“Any requests, love?” he asked, wiping a little sweat from his brow.

Crap. I didn’t know any Irish songs.

“Er. Something by U2, maybe?” I squeaked out.

He conferred with his bandmates for a moment. They all then left the stage except for Eamonn. He pulled a stool up closer to the microphone and set it back in its stand, then adjusted it for height. He sat down, wiped his brow again, then smiled at me and started to play.

A hush fell over the bar as he alone proceeded to play the most extraordinary version of “All I Want Is You.” Everyone was enraptured at this point, not just me. It was so melodious, so hauntingly beautiful and unlike anything I’d ever heard. I’d never been hugely into violin music before, but I knew I’d never listen to one the same way again.

When he played the last lines, it was like the end of a massage. I felt so refreshed, so relaxed, but damned if I didn’t wish it was longer. The bar erupted in applause, and Eamonn stood up to take a small bow. The wiry man returned to the stage and said, “How ’bout my nephew?” and gave Eamonn a large pat on the back.

Leigh turned to me after the cheers had died down.

“Seriously. If you don’t sleep with that guy tonight, I will,” Leigh whispered.

Let me just tell you that thirty-year-old me had never had a one-night stand before. And by definition, thirty-two-year-old me hasn’t either, thank you very much. I just wanted to make that clear. Leigh, on the other hand, she was kind of slutty. A great friend, sure, but she would be the first to admit she had lost track of her magic number halfway through her twenties.

“I’m not sleeping with anyone tonight, all right?” I said. But that’s not to say I was going to walk out that door and never see that guy again. Hell, no. I grabbed a coaster from the center of the table, and scribbled the words “Birthday Girl” and my cell phone number on it.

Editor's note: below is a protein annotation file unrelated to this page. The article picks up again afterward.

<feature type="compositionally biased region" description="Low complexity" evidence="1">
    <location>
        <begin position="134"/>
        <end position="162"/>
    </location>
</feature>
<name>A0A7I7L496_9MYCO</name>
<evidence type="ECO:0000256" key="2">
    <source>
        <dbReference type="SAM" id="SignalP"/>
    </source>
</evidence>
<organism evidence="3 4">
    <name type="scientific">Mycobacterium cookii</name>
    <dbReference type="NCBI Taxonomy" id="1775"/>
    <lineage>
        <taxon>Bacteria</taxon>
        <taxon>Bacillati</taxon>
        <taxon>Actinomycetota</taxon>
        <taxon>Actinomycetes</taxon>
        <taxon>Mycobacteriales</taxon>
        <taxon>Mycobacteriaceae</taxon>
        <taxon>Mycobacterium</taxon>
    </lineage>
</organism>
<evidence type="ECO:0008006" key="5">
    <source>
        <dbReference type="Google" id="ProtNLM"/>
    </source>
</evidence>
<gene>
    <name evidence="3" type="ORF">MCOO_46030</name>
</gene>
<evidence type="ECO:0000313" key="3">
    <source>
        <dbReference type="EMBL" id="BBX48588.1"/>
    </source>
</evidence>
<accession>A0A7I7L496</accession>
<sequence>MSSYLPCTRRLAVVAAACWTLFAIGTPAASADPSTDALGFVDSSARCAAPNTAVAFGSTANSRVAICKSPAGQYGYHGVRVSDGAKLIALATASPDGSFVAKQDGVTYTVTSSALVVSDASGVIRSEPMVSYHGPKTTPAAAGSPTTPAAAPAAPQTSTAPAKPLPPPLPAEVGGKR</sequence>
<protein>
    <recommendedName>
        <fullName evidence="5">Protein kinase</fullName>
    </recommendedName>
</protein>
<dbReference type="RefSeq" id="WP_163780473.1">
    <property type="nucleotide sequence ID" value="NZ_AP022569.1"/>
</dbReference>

lisa doyle

Lisa Doyle is a communications manager and freelance writer based in the Chicago area. A native of Hinsdale, Illinois and a graduate of Miami University, she spent several years editing business-to-business publications for the personal care industry before moving to the nonprofit sector, and currently works in advocacy for homeless families at Bridge Communities in Glen Ellyn, Illinois. She has written for major beauty trade publications (Global Cosmetic Industry, Skin Inc, Salon Today, Modern Salon, Renew, Suburban Life) and is a contributor to WOMEN REINVENTED: TRUE STORIES OF EMPOWERMENT AND CHANGE (LaChance Publishing, 2010). Doyle is represented by Claire Anderson-Wheeler of Regal Literary, Inc., a full-service agency based in New York.

For more about Lisa, please visit her website.


Twitter: @bylisadoyle

Book Reviews

Book Review: Born at Dawn by Nigeria Lockley


Born at Dawn

Nigeria Lockley

Publication Date: September 30, 2014

4 Stars=Great Page Turner

Cynthia Barclay believes in for better or worse but in survival more. When is it time to say enough is enough? Cynthia reaches this limit in Born at Dawn by Nigeria Lockley. Cynthia leaves to find herself after dealing with her husband’s issues long enough. It breaks her heart to leave her children but it had to be done.

Cynthia moves to Richmond, Virginia with a small amount of money and the belief that she would secure a better a life for her and her children. She becomes a chef and as her dream becomes a reality tragedy strikes back in her hometown. Cynthia life had been going well and she knows going back home may cause a distraction.